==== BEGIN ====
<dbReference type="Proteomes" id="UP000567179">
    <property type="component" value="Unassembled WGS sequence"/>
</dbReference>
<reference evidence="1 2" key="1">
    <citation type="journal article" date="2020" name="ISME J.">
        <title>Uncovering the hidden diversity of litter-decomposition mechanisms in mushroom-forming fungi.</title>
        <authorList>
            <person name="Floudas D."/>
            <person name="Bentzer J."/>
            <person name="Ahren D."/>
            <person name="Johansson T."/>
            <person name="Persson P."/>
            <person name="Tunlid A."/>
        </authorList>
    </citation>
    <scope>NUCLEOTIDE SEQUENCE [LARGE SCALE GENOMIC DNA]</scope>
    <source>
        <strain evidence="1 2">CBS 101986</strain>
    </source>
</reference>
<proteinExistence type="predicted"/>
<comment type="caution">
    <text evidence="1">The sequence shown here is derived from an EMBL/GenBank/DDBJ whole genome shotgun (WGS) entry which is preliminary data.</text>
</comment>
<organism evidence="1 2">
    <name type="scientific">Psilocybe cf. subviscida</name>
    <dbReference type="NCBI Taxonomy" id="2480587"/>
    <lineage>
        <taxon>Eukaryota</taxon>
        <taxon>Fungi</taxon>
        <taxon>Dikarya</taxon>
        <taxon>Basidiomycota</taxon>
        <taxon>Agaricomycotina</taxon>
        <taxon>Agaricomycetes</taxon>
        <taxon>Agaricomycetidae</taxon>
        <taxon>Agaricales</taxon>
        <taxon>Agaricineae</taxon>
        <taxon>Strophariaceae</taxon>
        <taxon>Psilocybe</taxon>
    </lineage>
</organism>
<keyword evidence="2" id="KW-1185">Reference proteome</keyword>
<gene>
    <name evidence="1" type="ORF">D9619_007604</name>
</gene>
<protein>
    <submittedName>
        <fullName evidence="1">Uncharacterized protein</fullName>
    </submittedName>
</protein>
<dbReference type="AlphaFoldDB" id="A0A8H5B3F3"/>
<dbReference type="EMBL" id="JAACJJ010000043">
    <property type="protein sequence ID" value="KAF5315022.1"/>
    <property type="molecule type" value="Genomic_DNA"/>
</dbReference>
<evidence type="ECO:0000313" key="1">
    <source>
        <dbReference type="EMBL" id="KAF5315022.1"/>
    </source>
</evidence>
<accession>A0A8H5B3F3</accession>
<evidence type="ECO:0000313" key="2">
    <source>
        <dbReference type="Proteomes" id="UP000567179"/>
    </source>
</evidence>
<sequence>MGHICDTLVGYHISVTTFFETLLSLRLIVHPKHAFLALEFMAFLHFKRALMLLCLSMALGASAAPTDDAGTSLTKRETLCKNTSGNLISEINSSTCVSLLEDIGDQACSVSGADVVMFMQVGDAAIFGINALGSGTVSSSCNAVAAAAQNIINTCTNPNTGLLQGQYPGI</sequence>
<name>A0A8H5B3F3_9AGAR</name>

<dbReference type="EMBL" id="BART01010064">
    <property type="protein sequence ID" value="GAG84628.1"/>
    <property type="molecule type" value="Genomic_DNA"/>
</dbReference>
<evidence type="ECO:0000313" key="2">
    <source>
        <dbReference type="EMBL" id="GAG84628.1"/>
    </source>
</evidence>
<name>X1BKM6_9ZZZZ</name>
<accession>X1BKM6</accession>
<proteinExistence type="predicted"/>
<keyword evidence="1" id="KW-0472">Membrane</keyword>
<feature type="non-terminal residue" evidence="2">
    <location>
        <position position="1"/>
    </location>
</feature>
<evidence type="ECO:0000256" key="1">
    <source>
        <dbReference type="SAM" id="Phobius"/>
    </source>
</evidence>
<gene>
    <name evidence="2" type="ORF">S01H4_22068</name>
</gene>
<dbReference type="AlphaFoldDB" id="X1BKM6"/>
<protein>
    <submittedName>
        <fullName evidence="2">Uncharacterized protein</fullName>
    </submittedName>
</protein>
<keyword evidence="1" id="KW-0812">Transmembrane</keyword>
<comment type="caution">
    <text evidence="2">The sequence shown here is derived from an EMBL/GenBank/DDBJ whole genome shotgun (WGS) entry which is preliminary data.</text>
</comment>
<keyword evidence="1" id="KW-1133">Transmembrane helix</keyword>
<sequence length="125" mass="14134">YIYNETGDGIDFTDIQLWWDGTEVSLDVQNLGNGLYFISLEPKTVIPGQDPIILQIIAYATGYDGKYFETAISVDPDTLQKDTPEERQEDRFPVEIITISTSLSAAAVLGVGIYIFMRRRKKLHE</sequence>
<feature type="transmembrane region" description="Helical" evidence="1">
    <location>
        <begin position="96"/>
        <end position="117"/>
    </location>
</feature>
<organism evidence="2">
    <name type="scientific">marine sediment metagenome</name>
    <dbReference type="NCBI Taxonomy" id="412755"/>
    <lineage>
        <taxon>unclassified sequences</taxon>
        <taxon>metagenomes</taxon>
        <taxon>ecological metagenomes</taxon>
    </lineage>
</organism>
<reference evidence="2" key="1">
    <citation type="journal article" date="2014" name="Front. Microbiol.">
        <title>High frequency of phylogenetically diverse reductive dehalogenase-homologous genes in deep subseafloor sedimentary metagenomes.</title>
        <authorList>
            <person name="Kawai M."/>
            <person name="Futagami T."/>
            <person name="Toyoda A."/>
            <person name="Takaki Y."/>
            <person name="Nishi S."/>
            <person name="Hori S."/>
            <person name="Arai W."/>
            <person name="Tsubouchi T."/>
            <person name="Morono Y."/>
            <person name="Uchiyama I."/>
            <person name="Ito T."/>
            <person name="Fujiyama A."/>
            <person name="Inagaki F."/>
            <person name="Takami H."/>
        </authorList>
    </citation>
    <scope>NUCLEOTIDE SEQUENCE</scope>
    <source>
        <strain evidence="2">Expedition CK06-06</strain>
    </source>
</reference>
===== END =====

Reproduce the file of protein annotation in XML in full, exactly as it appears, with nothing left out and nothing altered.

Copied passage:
<dbReference type="Proteomes" id="UP000567179">
    <property type="component" value="Unassembled WGS sequence"/>
</dbReference>
<reference evidence="1 2" key="1">
    <citation type="journal article" date="2020" name="ISME J.">
        <title>Uncovering the hidden diversity of litter-decomposition mechanisms in mushroom-forming fungi.</title>
        <authorList>
            <person name="Floudas D."/>
            <person name="Bentzer J."/>
            <person name="Ahren D."/>
            <person name="Johansson T."/>
            <person name="Persson P."/>
            <person name="Tunlid A."/>
        </authorList>
    </citation>
    <scope>NUCLEOTIDE SEQUENCE [LARGE SCALE GENOMIC DNA]</scope>
    <source>
        <strain evidence="1 2">CBS 101986</strain>
    </source>
</reference>
<proteinExistence type="predicted"/>
<comment type="caution">
    <text evidence="1">The sequence shown here is derived from an EMBL/GenBank/DDBJ whole genome shotgun (WGS) entry which is preliminary data.</text>
</comment>
<organism evidence="1 2">
    <name type="scientific">Psilocybe cf. subviscida</name>
    <dbReference type="NCBI Taxonomy" id="2480587"/>
    <lineage>
        <taxon>Eukaryota</taxon>
        <taxon>Fungi</taxon>
        <taxon>Dikarya</taxon>
        <taxon>Basidiomycota</taxon>
        <taxon>Agaricomycotina</taxon>
        <taxon>Agaricomycetes</taxon>
        <taxon>Agaricomycetidae</taxon>
        <taxon>Agaricales</taxon>
        <taxon>Agaricineae</taxon>
        <taxon>Strophariaceae</taxon>
        <taxon>Psilocybe</taxon>
    </lineage>
</organism>
<keyword evidence="2" id="KW-1185">Reference proteome</keyword>
<gene>
    <name evidence="1" type="ORF">D9619_007604</name>
</gene>
<protein>
    <submittedName>
        <fullName evidence="1">Uncharacterized protein</fullName>
    </submittedName>
</protein>
<dbReference type="AlphaFoldDB" id="A0A8H5B3F3"/>
<dbReference type="EMBL" id="JAACJJ010000043">
    <property type="protein sequence ID" value="KAF5315022.1"/>
    <property type="molecule type" value="Genomic_DNA"/>
</dbReference>
<evidence type="ECO:0000313" key="1">
    <source>
        <dbReference type="EMBL" id="KAF5315022.1"/>
    </source>
</evidence>
<accession>A0A8H5B3F3</accession>
<evidence type="ECO:0000313" key="2">
    <source>
        <dbReference type="Proteomes" id="UP000567179"/>
    </source>
</evidence>
<sequence>MGHICDTLVGYHISVTTFFETLLSLRLIVHPKHAFLALEFMAFLHFKRALMLLCLSMALGASAAPTDDAGTSLTKRETLCKNTSGNLISEINSSTCVSLLEDIGDQACSVSGADVVMFMQVGDAAIFGINALGSGTVSSSCNAVAAAAQNIINTCTNPNTGLLQGQYPGI</sequence>
<name>A0A8H5B3F3_9AGAR</name>

<dbReference type="EMBL" id="BART01010064">
    <property type="protein sequence ID" value="GAG84628.1"/>
    <property type="molecule type" value="Genomic_DNA"/>
</dbReference>
<evidence type="ECO:0000313" key="2">
    <source>
        <dbReference type="EMBL" id="GAG84628.1"/>
    </source>
</evidence>
<name>X1BKM6_9ZZZZ</name>
<accession>X1BKM6</accession>
<proteinExistence type="predicted"/>
<keyword evidence="1" id="KW-0472">Membrane</keyword>
<feature type="non-terminal residue" evidence="2">
    <location>
        <position position="1"/>
    </location>
</feature>
<evidence type="ECO:0000256" key="1">
    <source>
        <dbReference type="SAM" id="Phobius"/>
    </source>
</evidence>
<gene>
    <name evidence="2" type="ORF">S01H4_22068</name>
</gene>
<dbReference type="AlphaFoldDB" id="X1BKM6"/>
<protein>
    <submittedName>
        <fullName evidence="2">Uncharacterized protein</fullName>
    </submittedName>
</protein>
<keyword evidence="1" id="KW-0812">Transmembrane</keyword>
<comment type="caution">
    <text evidence="2">The sequence shown here is derived from an EMBL/GenBank/DDBJ whole genome shotgun (WGS) entry which is preliminary data.</text>
</comment>
<keyword evidence="1" id="KW-1133">Transmembrane helix</keyword>
<sequence length="125" mass="14134">YIYNETGDGIDFTDIQLWWDGTEVSLDVQNLGNGLYFISLEPKTVIPGQDPIILQIIAYATGYDGKYFETAISVDPDTLQKDTPEERQEDRFPVEIITISTSLSAAAVLGVGIYIFMRRRKKLHE</sequence>
<feature type="transmembrane region" description="Helical" evidence="1">
    <location>
        <begin position="96"/>
        <end position="117"/>
    </location>
</feature>
<organism evidence="2">
    <name type="scientific">marine sediment metagenome</name>
    <dbReference type="NCBI Taxonomy" id="412755"/>
    <lineage>
        <taxon>unclassified sequences</taxon>
        <taxon>metagenomes</taxon>
        <taxon>ecological metagenomes</taxon>
    </lineage>
</organism>
<reference evidence="2" key="1">
    <citation type="journal article" date="2014" name="Front. Microbiol.">
        <title>High frequency of phylogenetically diverse reductive dehalogenase-homologous genes in deep subseafloor sedimentary metagenomes.</title>
        <authorList>
            <person name="Kawai M."/>
            <person name="Futagami T."/>
            <person name="Toyoda A."/>
            <person name="Takaki Y."/>
            <person name="Nishi S."/>
            <person name="Hori S."/>
            <person name="Arai W."/>
            <person name="Tsubouchi T."/>
            <person name="Morono Y."/>
            <person name="Uchiyama I."/>
            <person name="Ito T."/>
            <person name="Fujiyama A."/>
            <person name="Inagaki F."/>
            <person name="Takami H."/>
        </authorList>
    </citation>
    <scope>NUCLEOTIDE SEQUENCE</scope>
    <source>
        <strain evidence="2">Expedition CK06-06</strain>
    </source>
</reference>